makes her wish, Steve Trevor (Chris Pine), the man whom Diana still loves and
who died at the end of the last film, returns—or his soul does, in the body of
another man (Don't think about the moral and legal implications of this setup).
The CGI is overabundant, unflattering, and generally gummy, with a total vacuum
of dazzling set pieces and nothing that ever comes close to Diana’s striking
charge across No Man’s Land in the last film. By the end of the feature, no
matter Wiig’s frazzled charm and feline angst, Cheetah is a lame, shallow baddie
that exists only to bash against Diana when the plot calls for an action scene.
The movie spends a lot time—far too much—with Maxwell, as he grants wishes
across the globe and somehow becomes incredibly powerful as a result, and with
Barbara, as she becomes stronger and more morally compromised, and with Diana,
who basically gives up her heroic ways to spend more time with Steve and starts
losing her powers as a consequence of her wish. The plot tries to do way too
many things—Maxwell's convoluted plan involving oil supplies and becoming an
autonomous tyrant, Barbara's gradual transformation into a villain (who somehow
shows up inside the White House in the middle of a fight), some comedy bits
involving Steve and his discovery of a strange, new world.
In the process, the movie loses any sense of Diana/Wonder Woman, who fights, of
course (The action sequences are quite diminished, because the stakes of the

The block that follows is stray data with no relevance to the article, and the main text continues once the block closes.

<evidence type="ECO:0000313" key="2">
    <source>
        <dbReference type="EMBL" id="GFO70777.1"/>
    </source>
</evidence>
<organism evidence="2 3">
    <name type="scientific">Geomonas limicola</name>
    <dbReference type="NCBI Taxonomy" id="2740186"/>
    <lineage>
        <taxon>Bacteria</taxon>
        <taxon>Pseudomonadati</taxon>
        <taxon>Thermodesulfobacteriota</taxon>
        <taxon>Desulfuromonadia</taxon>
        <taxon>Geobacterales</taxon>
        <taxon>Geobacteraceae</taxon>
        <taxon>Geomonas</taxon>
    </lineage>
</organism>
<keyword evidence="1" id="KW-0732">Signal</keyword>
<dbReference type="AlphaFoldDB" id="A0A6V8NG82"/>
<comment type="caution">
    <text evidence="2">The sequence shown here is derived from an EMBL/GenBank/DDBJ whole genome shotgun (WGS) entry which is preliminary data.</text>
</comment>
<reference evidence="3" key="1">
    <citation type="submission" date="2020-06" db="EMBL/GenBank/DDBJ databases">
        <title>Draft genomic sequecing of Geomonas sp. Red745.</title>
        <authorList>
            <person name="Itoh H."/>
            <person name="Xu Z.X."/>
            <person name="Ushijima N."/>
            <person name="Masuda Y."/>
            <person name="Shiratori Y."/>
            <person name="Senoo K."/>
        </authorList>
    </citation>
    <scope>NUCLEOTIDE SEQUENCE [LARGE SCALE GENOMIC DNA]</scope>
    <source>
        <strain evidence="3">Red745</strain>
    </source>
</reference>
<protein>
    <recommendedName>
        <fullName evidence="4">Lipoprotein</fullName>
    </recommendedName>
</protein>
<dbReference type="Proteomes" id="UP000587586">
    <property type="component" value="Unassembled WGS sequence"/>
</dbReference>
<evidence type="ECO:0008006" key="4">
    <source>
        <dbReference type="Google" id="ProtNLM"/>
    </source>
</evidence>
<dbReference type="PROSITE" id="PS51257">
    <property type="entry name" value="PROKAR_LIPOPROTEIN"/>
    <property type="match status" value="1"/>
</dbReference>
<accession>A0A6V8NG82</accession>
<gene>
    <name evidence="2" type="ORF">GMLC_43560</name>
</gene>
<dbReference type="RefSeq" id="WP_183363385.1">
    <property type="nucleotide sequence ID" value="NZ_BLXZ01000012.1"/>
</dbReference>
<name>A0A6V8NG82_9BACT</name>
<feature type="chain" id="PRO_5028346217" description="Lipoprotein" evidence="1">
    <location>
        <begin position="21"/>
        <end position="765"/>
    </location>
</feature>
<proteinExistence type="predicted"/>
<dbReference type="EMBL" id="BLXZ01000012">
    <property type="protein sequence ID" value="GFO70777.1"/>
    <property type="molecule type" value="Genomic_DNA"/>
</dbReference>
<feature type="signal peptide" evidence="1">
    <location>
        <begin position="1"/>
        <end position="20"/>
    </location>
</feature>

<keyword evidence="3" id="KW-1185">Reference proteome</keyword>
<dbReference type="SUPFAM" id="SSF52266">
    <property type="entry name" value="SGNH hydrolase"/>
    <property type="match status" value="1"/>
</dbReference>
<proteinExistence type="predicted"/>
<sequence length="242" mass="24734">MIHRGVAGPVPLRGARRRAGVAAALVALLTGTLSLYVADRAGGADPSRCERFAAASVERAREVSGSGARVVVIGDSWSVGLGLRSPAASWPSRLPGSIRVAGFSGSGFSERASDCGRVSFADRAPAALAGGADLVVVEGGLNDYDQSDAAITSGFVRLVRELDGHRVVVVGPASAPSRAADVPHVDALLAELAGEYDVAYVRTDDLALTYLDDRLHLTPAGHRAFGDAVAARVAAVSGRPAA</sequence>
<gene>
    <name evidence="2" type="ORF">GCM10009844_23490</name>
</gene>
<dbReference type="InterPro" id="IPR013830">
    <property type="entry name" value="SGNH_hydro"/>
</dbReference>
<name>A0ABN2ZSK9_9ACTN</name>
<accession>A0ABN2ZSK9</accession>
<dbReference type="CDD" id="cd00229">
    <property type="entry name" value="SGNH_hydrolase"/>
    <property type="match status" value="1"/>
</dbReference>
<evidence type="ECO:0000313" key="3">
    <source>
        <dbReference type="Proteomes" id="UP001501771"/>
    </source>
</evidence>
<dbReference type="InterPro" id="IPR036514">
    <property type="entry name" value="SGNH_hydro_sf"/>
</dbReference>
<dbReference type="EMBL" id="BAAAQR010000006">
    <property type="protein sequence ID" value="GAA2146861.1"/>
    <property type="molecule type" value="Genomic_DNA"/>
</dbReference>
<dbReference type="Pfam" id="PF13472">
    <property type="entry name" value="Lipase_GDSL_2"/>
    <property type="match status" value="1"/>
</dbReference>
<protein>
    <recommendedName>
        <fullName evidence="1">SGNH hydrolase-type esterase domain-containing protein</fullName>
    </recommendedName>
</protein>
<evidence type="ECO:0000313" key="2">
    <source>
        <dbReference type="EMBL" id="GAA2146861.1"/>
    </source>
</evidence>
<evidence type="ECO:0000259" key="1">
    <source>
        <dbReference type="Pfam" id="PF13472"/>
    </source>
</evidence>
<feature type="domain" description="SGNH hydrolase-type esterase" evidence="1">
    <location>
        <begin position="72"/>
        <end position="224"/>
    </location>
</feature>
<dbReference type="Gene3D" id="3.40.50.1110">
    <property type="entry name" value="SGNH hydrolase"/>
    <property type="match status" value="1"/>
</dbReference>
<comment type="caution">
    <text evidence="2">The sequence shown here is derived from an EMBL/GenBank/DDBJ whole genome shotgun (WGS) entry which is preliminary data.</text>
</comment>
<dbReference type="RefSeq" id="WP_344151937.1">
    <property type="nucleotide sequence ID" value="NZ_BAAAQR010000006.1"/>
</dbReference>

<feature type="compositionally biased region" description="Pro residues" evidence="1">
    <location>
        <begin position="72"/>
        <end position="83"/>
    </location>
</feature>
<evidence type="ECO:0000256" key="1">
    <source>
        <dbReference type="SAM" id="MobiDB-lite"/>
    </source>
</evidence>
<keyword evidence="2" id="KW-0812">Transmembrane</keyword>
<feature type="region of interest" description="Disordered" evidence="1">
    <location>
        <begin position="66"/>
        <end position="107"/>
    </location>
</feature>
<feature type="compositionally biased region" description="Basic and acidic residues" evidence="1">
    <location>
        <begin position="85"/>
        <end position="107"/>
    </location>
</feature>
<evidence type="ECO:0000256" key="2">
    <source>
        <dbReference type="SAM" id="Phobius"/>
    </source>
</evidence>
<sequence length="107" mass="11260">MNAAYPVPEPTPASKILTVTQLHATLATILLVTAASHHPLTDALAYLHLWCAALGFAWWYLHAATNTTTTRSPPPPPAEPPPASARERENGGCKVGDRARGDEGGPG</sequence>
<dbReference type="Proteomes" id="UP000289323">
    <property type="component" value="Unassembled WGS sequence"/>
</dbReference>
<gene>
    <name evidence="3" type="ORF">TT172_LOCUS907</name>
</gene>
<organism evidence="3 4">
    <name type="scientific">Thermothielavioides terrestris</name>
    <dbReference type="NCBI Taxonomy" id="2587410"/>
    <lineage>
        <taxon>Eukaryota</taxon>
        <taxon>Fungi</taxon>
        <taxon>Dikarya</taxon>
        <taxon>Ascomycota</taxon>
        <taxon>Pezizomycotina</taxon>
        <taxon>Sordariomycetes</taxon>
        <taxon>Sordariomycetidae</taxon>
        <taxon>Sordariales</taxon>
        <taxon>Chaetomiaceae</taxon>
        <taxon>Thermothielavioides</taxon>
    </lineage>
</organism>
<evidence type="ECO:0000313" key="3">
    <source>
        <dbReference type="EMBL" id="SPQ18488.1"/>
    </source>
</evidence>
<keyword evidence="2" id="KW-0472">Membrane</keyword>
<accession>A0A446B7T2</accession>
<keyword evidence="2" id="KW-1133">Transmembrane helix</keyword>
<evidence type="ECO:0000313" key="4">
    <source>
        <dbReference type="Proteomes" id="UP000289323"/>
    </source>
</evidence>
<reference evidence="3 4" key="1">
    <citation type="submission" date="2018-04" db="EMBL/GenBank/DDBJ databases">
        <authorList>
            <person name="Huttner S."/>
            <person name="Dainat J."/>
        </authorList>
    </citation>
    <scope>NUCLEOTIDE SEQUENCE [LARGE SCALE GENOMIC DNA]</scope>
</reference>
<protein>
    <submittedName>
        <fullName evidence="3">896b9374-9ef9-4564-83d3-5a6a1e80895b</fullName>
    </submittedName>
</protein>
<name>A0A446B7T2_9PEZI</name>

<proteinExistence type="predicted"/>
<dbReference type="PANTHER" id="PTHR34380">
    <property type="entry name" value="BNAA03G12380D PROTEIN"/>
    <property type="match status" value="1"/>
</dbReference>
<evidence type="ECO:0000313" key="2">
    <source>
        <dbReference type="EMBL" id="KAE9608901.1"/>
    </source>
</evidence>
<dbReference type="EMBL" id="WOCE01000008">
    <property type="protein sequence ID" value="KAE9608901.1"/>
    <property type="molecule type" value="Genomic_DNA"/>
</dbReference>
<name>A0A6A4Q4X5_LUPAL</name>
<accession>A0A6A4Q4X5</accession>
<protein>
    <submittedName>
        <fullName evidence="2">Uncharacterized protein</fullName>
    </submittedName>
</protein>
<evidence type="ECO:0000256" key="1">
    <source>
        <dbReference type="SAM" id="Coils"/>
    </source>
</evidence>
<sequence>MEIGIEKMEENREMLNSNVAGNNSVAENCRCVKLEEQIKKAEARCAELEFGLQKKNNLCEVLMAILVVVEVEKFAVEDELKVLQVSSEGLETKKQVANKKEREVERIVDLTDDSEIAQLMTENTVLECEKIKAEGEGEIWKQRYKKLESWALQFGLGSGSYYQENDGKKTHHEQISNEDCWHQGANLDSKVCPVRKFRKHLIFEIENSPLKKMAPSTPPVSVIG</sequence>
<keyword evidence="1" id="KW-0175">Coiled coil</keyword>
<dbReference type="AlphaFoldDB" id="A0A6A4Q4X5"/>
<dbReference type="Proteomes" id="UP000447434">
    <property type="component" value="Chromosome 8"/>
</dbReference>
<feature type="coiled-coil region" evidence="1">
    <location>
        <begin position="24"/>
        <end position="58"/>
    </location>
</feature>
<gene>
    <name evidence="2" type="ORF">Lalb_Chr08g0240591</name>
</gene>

entire story are so unclear), but primarily spends her time cooing with Steve
and being hindered by her fear of losing him again. The relationship's big
emotional payoff, taking place amidst such chaos that the threat of nuclear war
is just a background item, is essentially a rehash of the first film's big
emotional payoff. It makes us wonder what, exactly, Steve's return actually does
for this story and, more vitally, for our hero.
The filmmakers certainly don't seem to know. Indeed, WW84 shows that they've
lost all understanding of this superhero, who becomes lost in a plot in which so
many things happen that nothing of value actually does happen. Themes of truth
prevailing over greed and the dangers of seeking excess are so obvious and
juvenile that it makes you wonder how Jenkins still falls face-first into the
pratfall of her own critique. For a movie that’s so eager to condemn “more”, it
certainly goes for broke cashing out all it can with very little narrative
currency. Excess for its own sake is an ugly thing, the film insists, and yet
Wonder Woman 1984 rarely even attempts to define its storytelling purpose,
purpose beyond capitalizing on endless franchising and the accompanying stacks
The details are so slapdash and arbitrary that, even at an utterly inexcusable
151 minutes, it appears that certain story beats are just outright missing. At
one point, Diana changes costumes off-screen, sometime after she is whipping her
way across lighting and then just full-on flying (?). Somewhere within this
time, she is able to completely change costumes into a shiny gold outfit that
I’m certain will boost action figure sales – and seems designed to do only that.
And yet, this seems the only reason for the existence and inclusion of this
moment. A prime and egregious example of a movie that give lip service to
calling out waste and excess and yet is content to waste audiences time on a
careless and uneventful blockbuster of excess.